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# Tableau Essentials: Calculated Fields – Type Conversion

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Not everyone is a Tableau guru, at least not yet. To help Tableau rookies, we’re starting from square one with the Tableau Essentials blog series. The series is intended to be an easy-to-read reference on the basics of using Tableau Software, particularly Tableau Desktop. Since there are so many cool features to cover in Tableau, the series will include several different posts.

In our next Tableau Essentials article on functions, we’ll examine Type Conversion Functions. This group of functions allow you to take the result of any expression and convert it to another specific data type. These are important for preparing some fields for calculation or in the case that the underlying data source needs a little bit of preparation to get the most out of your visualization.

These are pretty straight forward, so let’s just jump right in!

## DATE Function

### DATE(expression)

The Date function converts a number, string or date expression into a date. Here’s an example:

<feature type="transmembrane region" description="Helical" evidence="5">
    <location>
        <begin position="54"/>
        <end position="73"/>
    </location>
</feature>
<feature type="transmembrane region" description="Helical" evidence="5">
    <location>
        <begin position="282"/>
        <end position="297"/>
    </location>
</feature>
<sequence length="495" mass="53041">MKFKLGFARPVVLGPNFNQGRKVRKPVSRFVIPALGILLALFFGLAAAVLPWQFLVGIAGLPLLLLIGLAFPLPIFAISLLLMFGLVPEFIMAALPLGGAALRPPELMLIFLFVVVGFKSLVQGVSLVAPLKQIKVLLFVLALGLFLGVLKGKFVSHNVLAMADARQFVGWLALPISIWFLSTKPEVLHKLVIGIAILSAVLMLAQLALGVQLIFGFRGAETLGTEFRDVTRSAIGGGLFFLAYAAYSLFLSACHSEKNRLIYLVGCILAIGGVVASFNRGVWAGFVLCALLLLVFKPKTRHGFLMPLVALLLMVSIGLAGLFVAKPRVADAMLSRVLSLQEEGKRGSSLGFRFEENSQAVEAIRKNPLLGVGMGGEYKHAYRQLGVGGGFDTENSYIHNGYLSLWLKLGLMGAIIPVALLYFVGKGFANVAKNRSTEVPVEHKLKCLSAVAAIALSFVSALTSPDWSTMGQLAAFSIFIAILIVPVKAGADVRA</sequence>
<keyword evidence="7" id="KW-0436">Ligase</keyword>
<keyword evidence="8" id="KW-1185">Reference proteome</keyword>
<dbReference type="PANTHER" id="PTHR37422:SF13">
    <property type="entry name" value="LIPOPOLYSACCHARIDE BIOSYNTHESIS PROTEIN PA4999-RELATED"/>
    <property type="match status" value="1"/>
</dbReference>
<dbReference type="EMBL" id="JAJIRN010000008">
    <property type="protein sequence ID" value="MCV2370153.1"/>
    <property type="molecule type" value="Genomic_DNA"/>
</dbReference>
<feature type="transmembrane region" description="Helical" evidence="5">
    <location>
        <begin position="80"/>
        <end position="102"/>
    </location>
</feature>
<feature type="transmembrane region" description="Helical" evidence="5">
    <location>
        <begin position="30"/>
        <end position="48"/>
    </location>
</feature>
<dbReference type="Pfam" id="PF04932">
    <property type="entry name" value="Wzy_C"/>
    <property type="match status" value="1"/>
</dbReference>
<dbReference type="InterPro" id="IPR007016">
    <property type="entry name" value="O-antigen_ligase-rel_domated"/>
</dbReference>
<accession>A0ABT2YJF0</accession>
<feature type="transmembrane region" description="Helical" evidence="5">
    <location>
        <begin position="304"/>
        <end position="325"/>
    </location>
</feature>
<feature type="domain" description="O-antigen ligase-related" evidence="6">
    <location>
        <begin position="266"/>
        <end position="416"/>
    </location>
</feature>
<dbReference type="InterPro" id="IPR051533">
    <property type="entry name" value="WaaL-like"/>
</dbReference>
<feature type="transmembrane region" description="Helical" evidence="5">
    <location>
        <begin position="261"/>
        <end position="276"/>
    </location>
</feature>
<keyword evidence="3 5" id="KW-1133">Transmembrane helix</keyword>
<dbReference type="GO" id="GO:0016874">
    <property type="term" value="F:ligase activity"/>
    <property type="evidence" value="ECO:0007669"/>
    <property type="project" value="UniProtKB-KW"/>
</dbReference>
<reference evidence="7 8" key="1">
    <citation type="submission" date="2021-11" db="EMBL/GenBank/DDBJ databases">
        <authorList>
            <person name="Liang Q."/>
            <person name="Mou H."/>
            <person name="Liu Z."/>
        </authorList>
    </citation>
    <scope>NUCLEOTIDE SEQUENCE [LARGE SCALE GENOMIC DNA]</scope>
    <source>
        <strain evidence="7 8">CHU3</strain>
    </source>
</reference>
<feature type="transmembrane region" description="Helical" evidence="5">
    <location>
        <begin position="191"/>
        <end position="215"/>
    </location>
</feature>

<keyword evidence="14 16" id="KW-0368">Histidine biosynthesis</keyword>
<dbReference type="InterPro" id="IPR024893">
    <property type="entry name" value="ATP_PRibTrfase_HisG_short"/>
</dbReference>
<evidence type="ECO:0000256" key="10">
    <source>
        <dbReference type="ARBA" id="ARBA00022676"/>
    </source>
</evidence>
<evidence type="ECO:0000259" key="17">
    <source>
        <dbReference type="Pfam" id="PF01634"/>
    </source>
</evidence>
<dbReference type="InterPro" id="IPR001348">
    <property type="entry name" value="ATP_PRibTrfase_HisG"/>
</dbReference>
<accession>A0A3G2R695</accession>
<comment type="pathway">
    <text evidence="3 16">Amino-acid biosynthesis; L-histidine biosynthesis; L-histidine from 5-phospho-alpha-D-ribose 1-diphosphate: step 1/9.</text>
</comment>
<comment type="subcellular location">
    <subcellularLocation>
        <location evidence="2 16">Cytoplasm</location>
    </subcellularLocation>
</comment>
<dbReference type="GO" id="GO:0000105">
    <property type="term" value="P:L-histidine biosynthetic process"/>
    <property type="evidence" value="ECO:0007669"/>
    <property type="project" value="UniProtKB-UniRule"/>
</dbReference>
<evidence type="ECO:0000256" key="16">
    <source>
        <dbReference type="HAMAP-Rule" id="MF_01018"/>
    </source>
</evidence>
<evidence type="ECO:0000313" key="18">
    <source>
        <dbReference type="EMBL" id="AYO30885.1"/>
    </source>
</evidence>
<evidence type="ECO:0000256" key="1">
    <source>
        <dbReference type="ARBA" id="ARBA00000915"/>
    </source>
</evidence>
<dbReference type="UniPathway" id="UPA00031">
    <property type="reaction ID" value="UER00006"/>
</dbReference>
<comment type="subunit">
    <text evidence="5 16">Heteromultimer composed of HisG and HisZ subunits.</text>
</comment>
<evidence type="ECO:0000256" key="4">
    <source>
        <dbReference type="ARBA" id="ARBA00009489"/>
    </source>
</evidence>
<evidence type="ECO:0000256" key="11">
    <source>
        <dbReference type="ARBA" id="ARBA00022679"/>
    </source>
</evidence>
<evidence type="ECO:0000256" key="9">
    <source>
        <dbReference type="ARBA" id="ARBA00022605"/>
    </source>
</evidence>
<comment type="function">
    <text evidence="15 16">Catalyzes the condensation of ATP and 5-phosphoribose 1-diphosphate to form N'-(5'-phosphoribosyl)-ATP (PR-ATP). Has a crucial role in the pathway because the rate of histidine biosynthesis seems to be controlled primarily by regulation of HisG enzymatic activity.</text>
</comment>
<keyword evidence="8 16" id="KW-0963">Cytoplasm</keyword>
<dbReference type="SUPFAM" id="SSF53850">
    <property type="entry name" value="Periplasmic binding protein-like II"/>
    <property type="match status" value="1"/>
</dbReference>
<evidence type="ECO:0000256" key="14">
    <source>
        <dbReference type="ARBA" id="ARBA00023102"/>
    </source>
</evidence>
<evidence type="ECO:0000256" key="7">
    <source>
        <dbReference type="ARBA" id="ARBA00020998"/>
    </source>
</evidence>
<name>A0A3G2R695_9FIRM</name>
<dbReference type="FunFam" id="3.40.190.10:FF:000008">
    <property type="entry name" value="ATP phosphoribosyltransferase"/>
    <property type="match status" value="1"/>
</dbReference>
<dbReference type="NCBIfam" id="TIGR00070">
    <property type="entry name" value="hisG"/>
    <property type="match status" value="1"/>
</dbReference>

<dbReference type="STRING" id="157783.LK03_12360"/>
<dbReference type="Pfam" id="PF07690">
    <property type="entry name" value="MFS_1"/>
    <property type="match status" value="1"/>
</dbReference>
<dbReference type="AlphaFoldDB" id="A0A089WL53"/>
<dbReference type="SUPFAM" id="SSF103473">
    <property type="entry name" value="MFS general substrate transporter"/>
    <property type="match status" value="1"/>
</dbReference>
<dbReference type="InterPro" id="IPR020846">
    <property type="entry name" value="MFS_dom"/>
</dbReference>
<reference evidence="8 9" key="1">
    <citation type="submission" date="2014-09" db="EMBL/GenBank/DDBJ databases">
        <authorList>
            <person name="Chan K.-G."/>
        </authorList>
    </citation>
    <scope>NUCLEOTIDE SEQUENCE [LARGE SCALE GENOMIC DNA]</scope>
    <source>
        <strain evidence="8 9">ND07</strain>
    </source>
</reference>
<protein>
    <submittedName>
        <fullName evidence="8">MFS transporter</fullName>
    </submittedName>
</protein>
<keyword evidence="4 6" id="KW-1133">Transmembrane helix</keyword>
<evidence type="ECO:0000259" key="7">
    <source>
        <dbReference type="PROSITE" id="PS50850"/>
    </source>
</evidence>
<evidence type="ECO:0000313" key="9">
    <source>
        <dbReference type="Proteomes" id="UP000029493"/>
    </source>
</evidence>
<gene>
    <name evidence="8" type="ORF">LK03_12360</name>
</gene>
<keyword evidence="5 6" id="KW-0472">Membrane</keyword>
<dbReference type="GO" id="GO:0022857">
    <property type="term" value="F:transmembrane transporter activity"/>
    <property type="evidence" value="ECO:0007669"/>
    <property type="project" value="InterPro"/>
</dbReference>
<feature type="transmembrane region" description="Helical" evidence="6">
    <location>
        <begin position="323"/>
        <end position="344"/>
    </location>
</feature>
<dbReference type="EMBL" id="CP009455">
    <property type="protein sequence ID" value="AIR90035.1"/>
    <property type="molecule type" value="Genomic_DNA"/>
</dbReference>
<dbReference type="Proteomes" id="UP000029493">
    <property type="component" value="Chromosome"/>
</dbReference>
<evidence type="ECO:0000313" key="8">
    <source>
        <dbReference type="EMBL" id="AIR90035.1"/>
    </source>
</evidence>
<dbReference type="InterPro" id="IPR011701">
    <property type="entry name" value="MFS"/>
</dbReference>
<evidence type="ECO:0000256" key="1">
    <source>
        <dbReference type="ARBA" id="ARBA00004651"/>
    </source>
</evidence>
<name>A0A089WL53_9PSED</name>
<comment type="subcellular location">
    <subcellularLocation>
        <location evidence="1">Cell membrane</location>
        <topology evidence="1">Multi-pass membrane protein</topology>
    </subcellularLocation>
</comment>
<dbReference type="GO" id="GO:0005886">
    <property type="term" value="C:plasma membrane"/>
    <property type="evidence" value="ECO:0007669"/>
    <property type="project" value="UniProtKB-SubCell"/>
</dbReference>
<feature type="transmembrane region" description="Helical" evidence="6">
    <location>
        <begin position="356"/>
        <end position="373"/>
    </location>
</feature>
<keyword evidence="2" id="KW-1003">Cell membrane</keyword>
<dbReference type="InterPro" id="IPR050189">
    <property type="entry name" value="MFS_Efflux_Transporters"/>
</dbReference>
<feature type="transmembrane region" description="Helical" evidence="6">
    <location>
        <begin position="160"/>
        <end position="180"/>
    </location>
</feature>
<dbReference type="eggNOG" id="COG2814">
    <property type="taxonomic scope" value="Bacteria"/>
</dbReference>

## DATETIME Function

### DATETIME(expression)

Similar to the Date function above, the Datetime function takes it a step further by returning a time component. Again, you can return a datetime from a date, number or string. Here’s an example:

## FLOAT Function

### FLOAT(expression)

The Float function converts its argument into a floating point number. Here’s an example:

## INT Function

### INT(expression)

The INT function returns its argument as an integer. For expressions, the INT function truncates results to the closest integer towards zero. Here’s an example:

## STR Function

### STR(expression)

This function will return the argument as the string data type. Here’s an example:

Using these functions, you can convert different arguments to different data types. If you need to ensure that all of the values in a date field are indeed considered date or datetime data types, then you can use the Date or Datetime function to do so.

## Calculated Fields

Calculated fields can add a whole new layer of insight to your Tableau dashboards. The possibilities are practically endless, but we’ll be covering the fundamentals, especially functions, to help you build a foundational understanding of how and when to use them. Check back for more posts covering:

Introduction

Another great resource for functions is Dan Murray’s best-selling guidebook, “Tableau Your Data!” It features a whole section devoted the functions we’ll be covering in this series and much, much more.

## More Tableau Essentials

Want to learn more about Tableau? We have several posts outlining all of Tableau’s fantastic features. Check out the full list on our Tableau Essentials blog channel.

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